Batteries must be handled with care as they contain hazardous chemicals. One particular area of concern is the disposal of batteries, as the battery’s harmful chemicals can leak from discarded batteries. To minimise the harm to yourself and the environment, follow our guide on how to properly dispose of your batteries.
How to Properly Dispose of Batteries
Avoid throwing away used batteries alongside your regular household waste. When batteries end up at landfill sites, the chemicals and hazardous materials from the battery contaminate the landfill site, contributing to air, water, and soil pollution.
Batteries contain valuable, raw materials that can be recycled and reused to create new products. The best way to discard batteries is to find a local battery recycling service. Both single-use and rechargeable batteries can be taken to recycling centres to be recycled into new products. Check your local council and recycling centres to find where to recycle your used batteries; some supermarkets and DIY centres also offer battery recycling capabilities.
When disposing of a leaking battery, make sure to place the affected battery into a non-metal container (to avoid further damage) and avoid contact with your skin. If contact does occur, wash your hands and skin thoroughly as soon as possible. Once the battery is contained and unable to contaminate other items, proceed to recycle the battery at your local recycling centre.
Used batteries are not always completely discharged, so take caution when disposing of multiple used batteries that could come into contact with one another. To dispose of the batteries safely, cover the positive terminal of the battery with protective caps or masking tape when grouping used batteries for disposal. This will ensure the battery type is still identifiable at the recycling centre, while also protecting you from danger; do not wrap the entire battery so that it is unrecognisable.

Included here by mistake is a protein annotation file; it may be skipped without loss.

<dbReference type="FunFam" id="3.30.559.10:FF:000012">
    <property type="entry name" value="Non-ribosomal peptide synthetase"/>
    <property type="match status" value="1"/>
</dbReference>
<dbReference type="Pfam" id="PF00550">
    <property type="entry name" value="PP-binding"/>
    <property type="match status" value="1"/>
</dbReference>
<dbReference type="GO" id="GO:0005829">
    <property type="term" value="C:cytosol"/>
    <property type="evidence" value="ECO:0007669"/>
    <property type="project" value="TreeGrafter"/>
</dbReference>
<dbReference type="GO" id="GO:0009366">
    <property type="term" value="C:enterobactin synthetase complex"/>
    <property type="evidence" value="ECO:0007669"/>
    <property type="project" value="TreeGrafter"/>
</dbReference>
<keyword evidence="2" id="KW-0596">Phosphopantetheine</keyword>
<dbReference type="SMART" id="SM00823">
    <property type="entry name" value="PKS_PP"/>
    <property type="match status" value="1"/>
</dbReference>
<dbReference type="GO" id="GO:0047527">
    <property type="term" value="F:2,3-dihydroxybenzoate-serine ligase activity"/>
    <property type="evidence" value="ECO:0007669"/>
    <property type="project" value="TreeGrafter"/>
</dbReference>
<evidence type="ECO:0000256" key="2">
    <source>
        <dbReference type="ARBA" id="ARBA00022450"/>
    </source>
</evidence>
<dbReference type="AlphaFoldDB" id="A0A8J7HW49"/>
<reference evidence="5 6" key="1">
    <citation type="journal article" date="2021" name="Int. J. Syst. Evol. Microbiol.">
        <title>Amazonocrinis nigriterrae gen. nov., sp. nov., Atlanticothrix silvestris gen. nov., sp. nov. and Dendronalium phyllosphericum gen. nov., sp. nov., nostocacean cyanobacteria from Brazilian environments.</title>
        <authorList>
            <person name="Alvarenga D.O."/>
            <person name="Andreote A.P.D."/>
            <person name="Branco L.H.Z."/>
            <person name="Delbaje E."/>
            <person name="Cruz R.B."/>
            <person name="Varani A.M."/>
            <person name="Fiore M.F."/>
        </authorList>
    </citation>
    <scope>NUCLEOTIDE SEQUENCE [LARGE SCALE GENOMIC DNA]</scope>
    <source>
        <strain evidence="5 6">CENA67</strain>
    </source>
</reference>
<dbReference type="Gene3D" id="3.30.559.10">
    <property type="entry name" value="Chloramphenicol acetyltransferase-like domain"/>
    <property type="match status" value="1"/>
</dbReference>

Why Battery Recycling is Important
To protect the environment and live sustainably, it’s advised to follow the principle of “Reduce, Reuse, Recycle.” This means doing what you can to reduce the amount of waste you produce, reuse items whenever you can, and recycle items that you cannot reuse. In following these ‘Three R’s,’ we can all do our part to minimise waste and environmental damage. When it comes to disposing of batteries, due to hazardous materials, proper recycling is necessary to prevent hazardous waste and harm to the environment.
At GP, we’re committed to developing more sustainable sources of power by working towards zero waste in our battery manufacturing facilities. We’re also constantly looking for new ways to increase the use of recycled materials in our battery products, with many of our rechargeable battery products comprising at least 10% recycled materials.
Alternatives to Single-Use Batteries
Unfortunately, there is no perfect, 100% environmentally friendly power solution. However, by reducing, reusing, and recycling, you can significantly lower your carbon footprint as much as possible. This includes swapping single-use batteries for rechargeable batteries where possible. More people using rechargeables instead of single-use batteries minimises the number of batteries entering our landfills, as a single rechargeable battery can replace hundreds of single-use batteries. From the eco-friendliness to the significant cost savings of using rechargeable batteries, there’s never been a better time to switch to rechargeables.
For a complete guide to batteries, including how to choose and use the right batteries, visit the GP Batteries UK blog.